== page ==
My Greatest Fear

Lately, I have been thinking about my greatest fear and how it motivates and shapes my life. My greatest fear is a lack of significance. I’m terrified by the idea of one day leaving this world having not made a significant impact on others, improving their lives and shaping their future. If I’m honest, a part of this fear is selfish, I want to be remembered when I’m gone, but another part of this fear is a desire to leave things better than I found them.

I feel like my life has always been and will always be about finding ways to serve and love people in some capacity. When I was in high school this took the form of starting a nonprofit and serving the homeless in Little Five Points. Then as a young man it took the form of church ministry and church planting. Now it takes the form of running a company and seeking to improve the lives of my team and clients, and starting a nonprofit to serve nonprofits.

I think this fear is also one of the reasons that I love having a large family. There is no better impact I can make on this world than to raise and shape my children, teaching them to care about and love others well. I fully recognize that the greatest thing I will do in my lifetime will be what I impart to my children and how it shapes them as they step out into the world to make an impact of their own.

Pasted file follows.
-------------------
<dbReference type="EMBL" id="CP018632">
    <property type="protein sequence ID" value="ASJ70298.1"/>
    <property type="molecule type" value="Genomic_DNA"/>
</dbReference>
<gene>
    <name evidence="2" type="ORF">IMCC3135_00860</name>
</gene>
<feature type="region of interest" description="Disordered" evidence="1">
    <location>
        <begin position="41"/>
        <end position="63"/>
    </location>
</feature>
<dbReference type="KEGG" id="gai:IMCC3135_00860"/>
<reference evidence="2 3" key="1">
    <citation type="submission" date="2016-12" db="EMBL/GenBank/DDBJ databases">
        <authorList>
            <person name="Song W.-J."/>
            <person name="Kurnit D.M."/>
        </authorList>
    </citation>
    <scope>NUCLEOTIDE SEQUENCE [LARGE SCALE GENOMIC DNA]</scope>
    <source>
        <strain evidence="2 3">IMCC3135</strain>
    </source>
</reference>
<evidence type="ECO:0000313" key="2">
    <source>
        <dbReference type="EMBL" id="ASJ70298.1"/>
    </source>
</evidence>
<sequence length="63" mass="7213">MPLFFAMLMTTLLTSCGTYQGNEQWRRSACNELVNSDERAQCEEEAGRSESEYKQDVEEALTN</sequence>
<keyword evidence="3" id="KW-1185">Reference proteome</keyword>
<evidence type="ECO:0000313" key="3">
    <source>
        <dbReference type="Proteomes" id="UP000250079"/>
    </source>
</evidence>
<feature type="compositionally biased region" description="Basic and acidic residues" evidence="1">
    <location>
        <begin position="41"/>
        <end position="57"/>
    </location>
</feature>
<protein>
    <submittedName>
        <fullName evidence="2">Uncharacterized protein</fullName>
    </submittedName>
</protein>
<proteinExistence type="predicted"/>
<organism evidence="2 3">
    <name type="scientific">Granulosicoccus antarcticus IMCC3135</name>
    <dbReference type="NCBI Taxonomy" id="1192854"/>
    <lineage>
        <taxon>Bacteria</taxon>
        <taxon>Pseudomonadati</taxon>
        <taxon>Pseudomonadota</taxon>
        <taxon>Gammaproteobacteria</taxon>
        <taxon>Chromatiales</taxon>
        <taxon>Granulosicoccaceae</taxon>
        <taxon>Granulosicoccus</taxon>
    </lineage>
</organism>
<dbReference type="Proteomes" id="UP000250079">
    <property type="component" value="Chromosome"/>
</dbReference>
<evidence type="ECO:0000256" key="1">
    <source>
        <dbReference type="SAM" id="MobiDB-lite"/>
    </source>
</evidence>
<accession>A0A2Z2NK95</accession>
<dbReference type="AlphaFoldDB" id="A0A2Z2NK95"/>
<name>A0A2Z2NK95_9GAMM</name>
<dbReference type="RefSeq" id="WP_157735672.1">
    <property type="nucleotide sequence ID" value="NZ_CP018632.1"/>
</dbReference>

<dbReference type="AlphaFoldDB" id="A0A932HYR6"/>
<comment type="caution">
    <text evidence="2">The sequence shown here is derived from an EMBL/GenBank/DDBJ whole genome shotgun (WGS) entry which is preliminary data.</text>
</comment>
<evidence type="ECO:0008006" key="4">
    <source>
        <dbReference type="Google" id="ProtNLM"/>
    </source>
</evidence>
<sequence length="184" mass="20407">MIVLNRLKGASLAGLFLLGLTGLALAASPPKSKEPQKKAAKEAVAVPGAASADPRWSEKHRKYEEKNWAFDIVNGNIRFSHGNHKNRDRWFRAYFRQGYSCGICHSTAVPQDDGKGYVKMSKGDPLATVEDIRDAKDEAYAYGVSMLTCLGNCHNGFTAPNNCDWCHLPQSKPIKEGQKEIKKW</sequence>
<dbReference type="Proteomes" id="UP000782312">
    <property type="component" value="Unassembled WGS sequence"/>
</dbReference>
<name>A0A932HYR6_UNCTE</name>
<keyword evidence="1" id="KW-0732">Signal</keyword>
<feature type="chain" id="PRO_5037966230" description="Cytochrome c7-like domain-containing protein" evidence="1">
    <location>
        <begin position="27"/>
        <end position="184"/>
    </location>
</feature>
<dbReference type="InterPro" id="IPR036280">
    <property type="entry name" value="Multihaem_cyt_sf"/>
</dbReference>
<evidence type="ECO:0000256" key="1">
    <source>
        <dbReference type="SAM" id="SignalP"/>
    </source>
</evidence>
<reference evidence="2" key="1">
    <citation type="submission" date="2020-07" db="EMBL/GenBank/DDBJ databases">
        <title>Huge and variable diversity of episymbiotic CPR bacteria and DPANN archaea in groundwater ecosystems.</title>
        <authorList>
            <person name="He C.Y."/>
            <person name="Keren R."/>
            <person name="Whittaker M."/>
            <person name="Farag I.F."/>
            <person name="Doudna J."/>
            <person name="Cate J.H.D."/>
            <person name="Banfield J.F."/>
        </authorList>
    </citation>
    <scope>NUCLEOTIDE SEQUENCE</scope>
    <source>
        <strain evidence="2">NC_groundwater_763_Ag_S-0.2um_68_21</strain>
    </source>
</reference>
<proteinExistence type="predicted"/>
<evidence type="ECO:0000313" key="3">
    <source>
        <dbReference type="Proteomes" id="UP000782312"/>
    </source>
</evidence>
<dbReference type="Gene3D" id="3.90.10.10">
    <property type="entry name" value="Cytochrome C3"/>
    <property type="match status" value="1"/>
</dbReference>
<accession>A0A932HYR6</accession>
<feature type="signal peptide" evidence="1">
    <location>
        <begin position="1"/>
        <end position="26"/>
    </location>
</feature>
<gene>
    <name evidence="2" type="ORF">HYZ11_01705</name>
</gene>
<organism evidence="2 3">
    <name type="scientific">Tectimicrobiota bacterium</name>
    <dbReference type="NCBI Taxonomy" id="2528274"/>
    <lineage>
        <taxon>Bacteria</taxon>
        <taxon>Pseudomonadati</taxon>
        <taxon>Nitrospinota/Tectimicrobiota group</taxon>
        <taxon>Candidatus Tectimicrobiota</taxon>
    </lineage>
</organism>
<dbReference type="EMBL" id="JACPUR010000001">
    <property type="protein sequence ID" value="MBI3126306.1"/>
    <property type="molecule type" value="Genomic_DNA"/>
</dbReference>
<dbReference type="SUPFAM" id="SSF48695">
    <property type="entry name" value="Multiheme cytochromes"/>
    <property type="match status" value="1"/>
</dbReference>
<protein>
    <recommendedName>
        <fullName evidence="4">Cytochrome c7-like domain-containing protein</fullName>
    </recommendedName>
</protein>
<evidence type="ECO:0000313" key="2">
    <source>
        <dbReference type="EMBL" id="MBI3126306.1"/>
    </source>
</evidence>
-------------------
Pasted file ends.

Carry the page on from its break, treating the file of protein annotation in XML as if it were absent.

As I think about this, what I realize is that I want to make an impact in two ways, deep and wide. I want to impact my immediate family and closest friends at a very deep level, helping them to be the people they dream of being. I want to help them grow and thrive and enjoy the gift that is life. I also want a wide impact, being a thought leader for a larger group of people. Part of this desire is selfish, who doesn’t want people to read their blog or listen to their podcast? But, the bigger part of the desire for wide impact is to help shape and sharpen the thinking of people that want to grow and lead. My hope is to guide a wider audience into greater roles of leadership that will make our world a better place.

One day, when I finish this thing called life, I hope to have served people well. I hope that I’m missed and remembered. When I look back, I know I won’t regret that this fear has motivated me in the way that it has. It has made me a better man, business leader, father and husband. I’m thankful for that.

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